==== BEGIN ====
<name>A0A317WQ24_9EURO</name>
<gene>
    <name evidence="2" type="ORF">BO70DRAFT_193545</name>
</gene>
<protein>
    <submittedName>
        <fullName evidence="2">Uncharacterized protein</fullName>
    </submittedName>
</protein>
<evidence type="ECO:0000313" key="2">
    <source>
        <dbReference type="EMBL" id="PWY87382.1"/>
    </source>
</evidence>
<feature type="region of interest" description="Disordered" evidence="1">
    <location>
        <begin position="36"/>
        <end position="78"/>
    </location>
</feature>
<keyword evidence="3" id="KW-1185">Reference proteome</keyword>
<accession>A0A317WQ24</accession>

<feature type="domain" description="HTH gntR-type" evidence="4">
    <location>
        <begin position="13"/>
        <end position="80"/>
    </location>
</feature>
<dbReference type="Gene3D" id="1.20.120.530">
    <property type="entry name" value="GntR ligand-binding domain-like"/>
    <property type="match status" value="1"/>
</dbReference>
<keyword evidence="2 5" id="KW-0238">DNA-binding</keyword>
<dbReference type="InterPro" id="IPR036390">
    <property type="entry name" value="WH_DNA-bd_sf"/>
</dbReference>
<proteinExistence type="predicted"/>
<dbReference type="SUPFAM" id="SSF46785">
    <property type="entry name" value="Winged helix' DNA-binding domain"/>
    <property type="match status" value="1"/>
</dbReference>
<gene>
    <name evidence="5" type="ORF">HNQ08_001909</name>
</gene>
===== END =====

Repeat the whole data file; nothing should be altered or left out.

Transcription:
<name>A0A317WQ24_9EURO</name>
<gene>
    <name evidence="2" type="ORF">BO70DRAFT_193545</name>
</gene>
<protein>
    <submittedName>
        <fullName evidence="2">Uncharacterized protein</fullName>
    </submittedName>
</protein>
<evidence type="ECO:0000313" key="2">
    <source>
        <dbReference type="EMBL" id="PWY87382.1"/>
    </source>
</evidence>
<feature type="region of interest" description="Disordered" evidence="1">
    <location>
        <begin position="36"/>
        <end position="78"/>
    </location>
</feature>
<keyword evidence="3" id="KW-1185">Reference proteome</keyword>
<accession>A0A317WQ24</accession>

<feature type="domain" description="HTH gntR-type" evidence="4">
    <location>
        <begin position="13"/>
        <end position="80"/>
    </location>
</feature>
<dbReference type="Gene3D" id="1.20.120.530">
    <property type="entry name" value="GntR ligand-binding domain-like"/>
    <property type="match status" value="1"/>
</dbReference>
<keyword evidence="2 5" id="KW-0238">DNA-binding</keyword>
<dbReference type="InterPro" id="IPR036390">
    <property type="entry name" value="WH_DNA-bd_sf"/>
</dbReference>
<proteinExistence type="predicted"/>
<dbReference type="SUPFAM" id="SSF46785">
    <property type="entry name" value="Winged helix' DNA-binding domain"/>
    <property type="match status" value="1"/>
</dbReference>
<gene>
    <name evidence="5" type="ORF">HNQ08_001909</name>
</gene>